In relation to the beneficiaries of the reform, again it is unclear whether the new provision encompasses only the traditional media of communication or also covers other players such as blogs and online reviews to the extent that they engage in news updates. Likewise, it seems that if the publication whose negligible fragments are aggregated was considered a collective work, the fragments’ authors would step back in respect to publishers’ right to the economic compensation. 
Moreover, according to the second part of Article 32(2), the new mandatory compensation may also entail browsing ISPs’ activities, when they offer users the search tools for spare words, included in the negligible portions of publications, and they do not comply with the three cumulative requirements provided by the law. Indeed, the review limitation to the author’s rights applies only if the availability of such search tools to the public (i) does not pursue the browsing ISP’s own commercial purpose, (ii) is strictly limited to the offer of search results in accordance to the users’ previous entries in the search engine and (iii) provides the link to the original webpages to which the protected contents belong. 
In this case, the provision has two main points.
·         the fact that the search tool regards spare words included in the publications, without specifying how many words or combination of them can be exempted.
·         such search services cannot be associated with the provider’s own commercial purposes, although it is not clear whether the provision is conceived only for pay-services or if it also embraces indirect revenue sources.
This being said, the reason underlying the introduction of the economic compensation concerns the publishers’ prerogatives to protect the undue exploitation of their intellectual property rights on the internet. In particular, it is aimed at contrasting the direct competition between them and content aggregator ISPs, in relation to access to information without the latter sharing the costs the publishers bear in producing their original content. 
Notwithstanding the argument relating to the anticompetitive effect of content aggregators’ services against both offline and online publishers, the Spanish National Commission for Markets and Competition (CNMC) in its report of 16 May this year took a totally different stand. In the light of the several versions of the Intellectual Property Law’s draft reform, the Commission proposed modification of Article 32(2), recommending that the limitation for review be reconsidered as regards the mandatory nature of the economic compensation and the exclusive assignment of its collection to collective societies. The main points of the report can be summarized as follows:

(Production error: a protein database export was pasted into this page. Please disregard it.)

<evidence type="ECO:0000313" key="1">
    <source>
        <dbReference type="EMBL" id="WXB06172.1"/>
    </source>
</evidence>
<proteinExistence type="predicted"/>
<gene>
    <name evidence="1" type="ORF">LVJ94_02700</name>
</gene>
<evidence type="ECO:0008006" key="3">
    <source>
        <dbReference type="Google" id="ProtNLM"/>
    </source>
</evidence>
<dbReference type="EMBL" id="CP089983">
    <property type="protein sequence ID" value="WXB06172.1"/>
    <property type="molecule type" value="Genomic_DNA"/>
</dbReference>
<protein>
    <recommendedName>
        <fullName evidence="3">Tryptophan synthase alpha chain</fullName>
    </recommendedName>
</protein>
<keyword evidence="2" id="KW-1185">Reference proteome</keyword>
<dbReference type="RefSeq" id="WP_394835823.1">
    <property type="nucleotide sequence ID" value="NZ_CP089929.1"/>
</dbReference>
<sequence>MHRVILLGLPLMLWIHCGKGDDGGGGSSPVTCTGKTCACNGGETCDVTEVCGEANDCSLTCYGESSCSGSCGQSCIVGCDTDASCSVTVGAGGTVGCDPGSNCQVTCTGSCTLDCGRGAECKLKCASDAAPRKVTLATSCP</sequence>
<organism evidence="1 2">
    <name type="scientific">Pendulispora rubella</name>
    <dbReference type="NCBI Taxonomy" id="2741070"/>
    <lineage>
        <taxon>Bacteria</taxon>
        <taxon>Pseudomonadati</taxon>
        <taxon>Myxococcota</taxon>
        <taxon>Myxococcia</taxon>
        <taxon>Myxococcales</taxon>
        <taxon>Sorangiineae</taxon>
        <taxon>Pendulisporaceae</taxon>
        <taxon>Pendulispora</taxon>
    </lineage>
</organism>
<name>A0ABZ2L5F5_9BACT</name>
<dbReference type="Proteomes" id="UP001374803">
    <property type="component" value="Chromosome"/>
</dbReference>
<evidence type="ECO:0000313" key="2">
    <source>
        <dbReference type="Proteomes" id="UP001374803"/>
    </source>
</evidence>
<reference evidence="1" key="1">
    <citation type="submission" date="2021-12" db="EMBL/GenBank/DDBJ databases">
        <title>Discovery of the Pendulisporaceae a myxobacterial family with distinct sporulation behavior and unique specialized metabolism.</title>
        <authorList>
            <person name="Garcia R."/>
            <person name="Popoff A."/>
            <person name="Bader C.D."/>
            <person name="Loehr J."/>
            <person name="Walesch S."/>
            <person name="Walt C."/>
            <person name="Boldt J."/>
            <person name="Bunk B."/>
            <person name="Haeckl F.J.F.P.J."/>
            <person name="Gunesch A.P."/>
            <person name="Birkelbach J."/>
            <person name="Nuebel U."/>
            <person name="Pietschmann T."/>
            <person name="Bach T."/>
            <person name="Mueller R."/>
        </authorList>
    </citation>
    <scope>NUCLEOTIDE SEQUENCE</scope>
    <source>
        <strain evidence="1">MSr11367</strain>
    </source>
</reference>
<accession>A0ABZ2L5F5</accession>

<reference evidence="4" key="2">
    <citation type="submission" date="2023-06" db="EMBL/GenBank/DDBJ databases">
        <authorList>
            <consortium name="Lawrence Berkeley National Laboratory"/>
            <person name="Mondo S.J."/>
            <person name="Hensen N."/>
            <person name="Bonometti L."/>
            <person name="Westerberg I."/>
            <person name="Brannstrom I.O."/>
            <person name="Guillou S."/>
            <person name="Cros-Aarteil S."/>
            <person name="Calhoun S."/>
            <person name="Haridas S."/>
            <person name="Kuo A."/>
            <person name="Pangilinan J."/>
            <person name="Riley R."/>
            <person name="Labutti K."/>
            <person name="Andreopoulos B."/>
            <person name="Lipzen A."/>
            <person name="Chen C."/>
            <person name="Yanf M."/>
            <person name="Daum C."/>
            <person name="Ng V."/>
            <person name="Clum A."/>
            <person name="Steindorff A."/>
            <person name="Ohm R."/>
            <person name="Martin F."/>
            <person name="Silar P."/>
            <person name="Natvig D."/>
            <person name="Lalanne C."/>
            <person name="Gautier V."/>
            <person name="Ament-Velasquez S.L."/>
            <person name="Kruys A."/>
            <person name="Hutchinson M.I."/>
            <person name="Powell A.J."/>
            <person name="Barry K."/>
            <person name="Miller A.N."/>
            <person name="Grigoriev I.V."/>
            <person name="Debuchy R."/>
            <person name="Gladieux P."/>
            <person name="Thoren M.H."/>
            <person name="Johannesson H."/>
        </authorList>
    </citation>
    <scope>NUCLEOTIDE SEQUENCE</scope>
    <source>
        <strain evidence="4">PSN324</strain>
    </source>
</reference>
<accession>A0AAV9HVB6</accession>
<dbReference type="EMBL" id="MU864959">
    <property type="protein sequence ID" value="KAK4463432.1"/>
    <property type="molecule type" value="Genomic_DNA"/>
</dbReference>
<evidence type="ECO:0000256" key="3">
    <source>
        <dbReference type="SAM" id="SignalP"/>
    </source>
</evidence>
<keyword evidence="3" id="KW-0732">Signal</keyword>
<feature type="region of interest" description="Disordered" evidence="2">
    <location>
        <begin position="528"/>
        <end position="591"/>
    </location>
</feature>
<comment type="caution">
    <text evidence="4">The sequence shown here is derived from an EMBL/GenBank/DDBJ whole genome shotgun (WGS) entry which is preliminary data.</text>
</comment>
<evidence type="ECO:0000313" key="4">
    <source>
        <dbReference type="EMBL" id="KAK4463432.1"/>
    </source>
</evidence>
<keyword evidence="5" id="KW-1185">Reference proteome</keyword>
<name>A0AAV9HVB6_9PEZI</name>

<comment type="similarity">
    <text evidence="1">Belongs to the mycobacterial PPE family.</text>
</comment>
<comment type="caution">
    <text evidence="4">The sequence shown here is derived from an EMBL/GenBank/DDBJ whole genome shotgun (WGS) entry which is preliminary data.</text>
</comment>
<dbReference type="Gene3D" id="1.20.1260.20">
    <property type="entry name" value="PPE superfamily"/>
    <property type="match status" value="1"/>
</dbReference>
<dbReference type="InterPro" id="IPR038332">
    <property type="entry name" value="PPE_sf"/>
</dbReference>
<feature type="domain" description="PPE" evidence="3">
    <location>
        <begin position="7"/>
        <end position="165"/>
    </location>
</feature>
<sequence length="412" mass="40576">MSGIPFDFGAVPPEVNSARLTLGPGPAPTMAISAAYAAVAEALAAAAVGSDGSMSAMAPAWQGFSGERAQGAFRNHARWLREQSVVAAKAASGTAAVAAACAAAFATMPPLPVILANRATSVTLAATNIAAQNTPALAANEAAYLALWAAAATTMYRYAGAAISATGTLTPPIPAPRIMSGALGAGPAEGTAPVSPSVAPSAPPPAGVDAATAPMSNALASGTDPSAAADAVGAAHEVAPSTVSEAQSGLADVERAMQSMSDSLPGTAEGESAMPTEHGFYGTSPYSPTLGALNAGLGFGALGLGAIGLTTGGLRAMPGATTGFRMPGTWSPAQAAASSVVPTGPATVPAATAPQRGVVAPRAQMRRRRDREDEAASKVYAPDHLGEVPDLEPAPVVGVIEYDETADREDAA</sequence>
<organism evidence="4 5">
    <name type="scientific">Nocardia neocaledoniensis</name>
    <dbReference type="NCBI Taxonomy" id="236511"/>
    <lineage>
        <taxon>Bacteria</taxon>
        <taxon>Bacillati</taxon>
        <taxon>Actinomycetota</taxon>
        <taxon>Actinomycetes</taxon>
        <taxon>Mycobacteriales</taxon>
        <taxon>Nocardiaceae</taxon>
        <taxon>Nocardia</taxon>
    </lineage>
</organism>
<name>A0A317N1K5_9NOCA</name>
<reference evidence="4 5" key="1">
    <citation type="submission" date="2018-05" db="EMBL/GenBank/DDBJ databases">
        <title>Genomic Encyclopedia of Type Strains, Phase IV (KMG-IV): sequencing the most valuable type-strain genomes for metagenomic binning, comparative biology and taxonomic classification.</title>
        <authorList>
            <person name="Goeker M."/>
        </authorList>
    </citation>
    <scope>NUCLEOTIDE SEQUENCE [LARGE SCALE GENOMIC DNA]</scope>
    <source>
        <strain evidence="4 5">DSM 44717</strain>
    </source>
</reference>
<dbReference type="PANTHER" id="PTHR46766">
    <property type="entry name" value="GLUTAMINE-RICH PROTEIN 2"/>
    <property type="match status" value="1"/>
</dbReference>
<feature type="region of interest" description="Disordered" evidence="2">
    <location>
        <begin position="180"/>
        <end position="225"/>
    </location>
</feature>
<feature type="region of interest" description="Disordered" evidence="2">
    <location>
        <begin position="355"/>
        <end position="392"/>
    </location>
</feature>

1.       The content aggregator ISPs’ and press-clippers’ competitive role affecting publishers could not be confirmed. 
 The Commission observed that website holders could apply technological protection measures, such as the standard program robots.txt, to prohibit or to limit crawling and the aggregation of website content according a tailored degree of availability. However the snippets’ aggregation provides publishers with visits to their websites, as complete access to information is only possible on their pages. This takes into account the huge economic investments that many, if not all, publishers make in order to increase their indexing in search engines. Effectively, the Commission achieved a more favorable result in the contractual balance of interests between all the interested players as regulated by the market. In this regard, as content aggregators have raised concerns all over the European Union, it is worth mentioning that the German Federal intellectual property law had introduced an obligation for them to obtain publishers’ licences to communicate to the public full protected contents, with only the making available of snippets being exempted from such licensing. Moreover, the Commission emphasised that, while the predetermination of economic compensation would be ineffective, since it would not serve the publishers’ different and variable interests, the advertising revenues derived from the linking to their websites from those of content aggregators would be significant. 
 Indeed, that content aggregators could contribute economically to publishers’ adaptation to the online market is not a brand new idea: for instance, in 2013, Google signed an agreement with the French Press Association under the eye of the French Government, whereby a dedicated fund, amounting to 60 million euros, was established to facilitate the press’s transition to the online environment.  
2.       Horizontal competition among content aggregators ISPs would be undermined 
As regards the competition between content aggregators, the CNMC warned about the discriminatory character of the compulsory economic compensation, in that it would be a measure preventing the access to the content aggregators market, which the actual ISPs did not have to get over. 
While waiting for the entry into force of the new Article 32(2) next year, it will not be long before we see how affected content aggregators will deal with the new provision and adapt their business models to the rules of the Spanish web, and whether the Spanish internet will change its mode of operation.